In one sense, it was just another day. When the doctor arrived at hospice on the day of his death, I introduced him to my siblings. He spoke in a soft voice with Dad to make sure he had not changed his mind. The doctor and the nurse set up the IV in the corner of the palliative care room. As they prepared, we moved closer to Dad. We sat at the foot of his bed, on the sides, and stood behind him. We talked and we laughed a little. Just moments before he died, Dad brushed his teeth. Earlier that day he showered. He had pictures taken with his family. We told jokes. He smiled. He gave instructions on how to winterize the sprinkler system in the backyard – likely another Neilism, so he knew his directions might come in handy for us. This heartbreaking day also felt like the most ordinary day. And just ten minutes after the two o’clock MAID appointment that he had scheduled, Dad was in an eternal sleep.
You may experience stigma and unexpected reactions from others
I never thought about stigma. After we started notifying others about Dad’s death, stigma occasionally showed up. I began choosing who to tell about MAID. During his second assessment, Dad expressed to me that he was a bit worried about what some people would think about his decision to die. “Some will think I’m a quitter,” he said. I assured him that didn’t matter, and that most people would be proud of him, and they would thank him for educating them about MAID. And that happened. Friends and family were curious and later shared with us that they are grateful that they, too, might have the same choice one day. Knowing that stigma might show itself can help us think about how we might talk to people about our loved one’s death.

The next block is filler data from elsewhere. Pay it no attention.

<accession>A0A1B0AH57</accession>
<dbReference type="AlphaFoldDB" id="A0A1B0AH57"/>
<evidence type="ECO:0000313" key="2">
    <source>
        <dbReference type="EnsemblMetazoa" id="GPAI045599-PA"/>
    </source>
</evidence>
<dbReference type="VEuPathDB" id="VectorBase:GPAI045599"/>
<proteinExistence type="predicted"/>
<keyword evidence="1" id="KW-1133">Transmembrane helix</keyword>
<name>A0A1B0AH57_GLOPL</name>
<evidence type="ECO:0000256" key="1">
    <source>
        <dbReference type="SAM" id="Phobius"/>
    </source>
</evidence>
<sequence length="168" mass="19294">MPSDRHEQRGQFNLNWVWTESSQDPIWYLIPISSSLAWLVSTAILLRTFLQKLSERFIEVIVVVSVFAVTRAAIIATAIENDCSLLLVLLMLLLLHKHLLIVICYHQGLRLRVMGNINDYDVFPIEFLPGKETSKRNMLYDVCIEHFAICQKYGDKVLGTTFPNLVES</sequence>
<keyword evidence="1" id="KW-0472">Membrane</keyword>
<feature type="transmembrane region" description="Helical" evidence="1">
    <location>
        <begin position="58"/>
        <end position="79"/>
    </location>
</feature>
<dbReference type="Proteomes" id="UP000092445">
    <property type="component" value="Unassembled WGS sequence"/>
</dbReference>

MAID is a gift but losing a loved one is still sad
I’m grateful to the medical professionals, Dying With Dignity Canada, family, and friends for empowering Dad, and making MAID easier for me and my family. Dad’s death has left a big hole in our lives, but the void he left us is a reminder of his love and the power we can give to each other.